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Women beware: Ramen Noodles linked to heart disease

By Alyssa Sellors     Aug 22, 2014 in Health
Cheap and easy. As Americans, these are perfect ways to describe our dining habits at times, but who knew the risk to our health would far outweigh the risk to our wallets when it comes to heating up a bowl of instant noodles?
The popular college dorm, late night, cheap meal Ramen Noodles has recently been found to pose serious health risks to women in particular. Of course the popular noodle product has never marketed itself as a “health food” but according to Yahoo! News , these noodles have been linked to serious health issues such as a “greater risk of high blood pressure, elevated blood sugar and high cholesterol.”
The study, published in the [i]Journal of Nutrition[i] and conducted by researchers at Harvard University, was based on 10,711 adults (over half of whom were women) in the Korean National Health and Nutrition Examination Survey. Researchers found a surprising 68 percent higher risk for metabolic syndrome among women who ate the noodles at least twice per week, but interestingly, there was no effect of this condition among the male participants. This particular syndrome includes a group of conditions that raises the risk of both diabetes and heart disease, which raises a red flag for women and their health. Another source reports an increased risk of obesity and clogged heart arteries as well.
While the sodium content alone is startling at 90 percent of the recommended daily sodium intake, people will of course still purchase and consume the instant noodles, and apparently as long as you’re limiting intake to once a month, you may be okay to continue enjoying your Ramen Noodles. Does this mean a warning on the package or anything similar in the future? Probably not.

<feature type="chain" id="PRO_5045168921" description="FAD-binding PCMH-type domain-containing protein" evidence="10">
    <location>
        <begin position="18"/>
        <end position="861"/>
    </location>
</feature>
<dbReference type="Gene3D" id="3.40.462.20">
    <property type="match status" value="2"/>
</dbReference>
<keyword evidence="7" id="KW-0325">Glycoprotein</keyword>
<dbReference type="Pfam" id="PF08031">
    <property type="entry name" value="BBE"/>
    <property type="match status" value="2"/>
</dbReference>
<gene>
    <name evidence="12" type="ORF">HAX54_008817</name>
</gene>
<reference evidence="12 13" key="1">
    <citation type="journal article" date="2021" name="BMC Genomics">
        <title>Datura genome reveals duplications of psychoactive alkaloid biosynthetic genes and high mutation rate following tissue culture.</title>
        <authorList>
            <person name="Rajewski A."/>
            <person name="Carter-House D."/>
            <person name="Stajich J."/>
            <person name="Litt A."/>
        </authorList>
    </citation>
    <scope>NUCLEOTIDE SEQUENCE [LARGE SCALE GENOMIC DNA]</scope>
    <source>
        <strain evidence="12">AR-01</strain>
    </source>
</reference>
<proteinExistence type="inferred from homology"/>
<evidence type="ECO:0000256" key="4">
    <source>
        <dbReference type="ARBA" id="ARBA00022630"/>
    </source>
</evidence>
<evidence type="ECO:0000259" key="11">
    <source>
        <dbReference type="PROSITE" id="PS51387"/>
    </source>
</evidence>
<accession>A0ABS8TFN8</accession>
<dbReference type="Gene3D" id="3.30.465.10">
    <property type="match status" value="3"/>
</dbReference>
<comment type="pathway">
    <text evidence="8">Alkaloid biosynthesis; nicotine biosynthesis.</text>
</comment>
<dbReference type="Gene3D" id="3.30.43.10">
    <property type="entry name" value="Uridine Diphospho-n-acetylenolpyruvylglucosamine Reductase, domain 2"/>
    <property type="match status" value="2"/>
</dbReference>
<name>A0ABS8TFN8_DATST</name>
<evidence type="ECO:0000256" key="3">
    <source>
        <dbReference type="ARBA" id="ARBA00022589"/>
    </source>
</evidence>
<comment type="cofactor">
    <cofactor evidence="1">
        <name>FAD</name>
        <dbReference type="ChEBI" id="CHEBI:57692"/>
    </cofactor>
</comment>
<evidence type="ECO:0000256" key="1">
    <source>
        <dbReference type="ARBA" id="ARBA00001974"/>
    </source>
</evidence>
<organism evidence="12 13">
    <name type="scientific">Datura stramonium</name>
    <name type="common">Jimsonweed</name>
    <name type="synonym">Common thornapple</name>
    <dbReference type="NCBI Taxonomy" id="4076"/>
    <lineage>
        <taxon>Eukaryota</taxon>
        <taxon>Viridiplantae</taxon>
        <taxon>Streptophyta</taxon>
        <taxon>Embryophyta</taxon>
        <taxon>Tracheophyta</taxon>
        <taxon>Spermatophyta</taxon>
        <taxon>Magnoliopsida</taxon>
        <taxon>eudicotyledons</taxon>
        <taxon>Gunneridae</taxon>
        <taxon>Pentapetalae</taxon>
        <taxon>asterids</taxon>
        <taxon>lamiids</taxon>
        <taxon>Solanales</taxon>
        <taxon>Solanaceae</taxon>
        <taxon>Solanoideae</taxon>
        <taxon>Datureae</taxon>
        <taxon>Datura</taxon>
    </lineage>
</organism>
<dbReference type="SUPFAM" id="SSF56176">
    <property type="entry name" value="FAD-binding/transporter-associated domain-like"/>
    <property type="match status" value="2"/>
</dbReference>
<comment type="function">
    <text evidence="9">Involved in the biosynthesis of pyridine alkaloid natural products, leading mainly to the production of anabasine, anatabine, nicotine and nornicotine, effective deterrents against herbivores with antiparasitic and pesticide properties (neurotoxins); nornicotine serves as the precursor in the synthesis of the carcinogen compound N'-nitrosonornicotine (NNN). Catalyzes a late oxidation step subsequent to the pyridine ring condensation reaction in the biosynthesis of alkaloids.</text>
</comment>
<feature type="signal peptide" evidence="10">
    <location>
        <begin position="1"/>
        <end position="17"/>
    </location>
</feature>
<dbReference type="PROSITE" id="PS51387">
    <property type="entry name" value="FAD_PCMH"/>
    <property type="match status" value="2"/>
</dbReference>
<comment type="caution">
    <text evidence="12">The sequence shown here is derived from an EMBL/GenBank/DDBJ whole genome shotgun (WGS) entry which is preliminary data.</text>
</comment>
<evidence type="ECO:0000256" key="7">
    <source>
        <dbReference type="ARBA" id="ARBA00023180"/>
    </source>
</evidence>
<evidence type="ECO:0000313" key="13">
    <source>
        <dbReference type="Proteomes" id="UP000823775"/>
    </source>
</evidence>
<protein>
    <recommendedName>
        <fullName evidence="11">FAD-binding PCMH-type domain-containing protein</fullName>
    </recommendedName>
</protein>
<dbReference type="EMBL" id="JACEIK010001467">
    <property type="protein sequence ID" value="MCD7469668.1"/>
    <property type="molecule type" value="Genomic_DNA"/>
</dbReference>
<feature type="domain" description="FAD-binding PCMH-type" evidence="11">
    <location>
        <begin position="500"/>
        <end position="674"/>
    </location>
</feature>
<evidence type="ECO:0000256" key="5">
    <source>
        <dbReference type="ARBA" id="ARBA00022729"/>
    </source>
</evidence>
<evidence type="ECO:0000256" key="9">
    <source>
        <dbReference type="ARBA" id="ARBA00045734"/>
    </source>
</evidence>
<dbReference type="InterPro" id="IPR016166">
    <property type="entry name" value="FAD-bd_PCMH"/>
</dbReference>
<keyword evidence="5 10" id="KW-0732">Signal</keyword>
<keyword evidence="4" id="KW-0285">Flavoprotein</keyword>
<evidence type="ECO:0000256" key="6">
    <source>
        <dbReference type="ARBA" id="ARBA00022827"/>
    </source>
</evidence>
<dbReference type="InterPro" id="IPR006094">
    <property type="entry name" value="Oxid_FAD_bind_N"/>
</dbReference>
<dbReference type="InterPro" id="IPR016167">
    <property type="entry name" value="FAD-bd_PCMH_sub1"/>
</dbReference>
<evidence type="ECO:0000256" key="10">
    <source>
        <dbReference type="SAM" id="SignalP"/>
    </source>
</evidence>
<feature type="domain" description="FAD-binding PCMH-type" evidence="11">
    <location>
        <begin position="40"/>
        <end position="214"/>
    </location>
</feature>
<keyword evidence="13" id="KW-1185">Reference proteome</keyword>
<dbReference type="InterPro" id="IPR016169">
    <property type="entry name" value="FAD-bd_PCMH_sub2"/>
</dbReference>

But this study does not just affect Americans and our health, and Americans aren’t the only ones consuming this instant dish. South Koreans actually “eat more instant noodles per-capita than anyone in the world,” reports the Portland Press Herald. Noodles are a part of their culture, eaten definitely more than twice a week. So what does this mean for them? Nothing if you ask the majority of South Koreans who have reacted to this study with “wounded pride, mild guilt, stubborn resistance, even nationalism.” Of course the study has its flaws, but it does raise some good points about moderation when it comes to instant, pre-packaged, processed foods and their effect on our overall health. So the next time you reach for an 80 cent package of instant noodles, think twice, especially if you’re a woman.
More about Women's health, Health, Nutrition, ramen noodles
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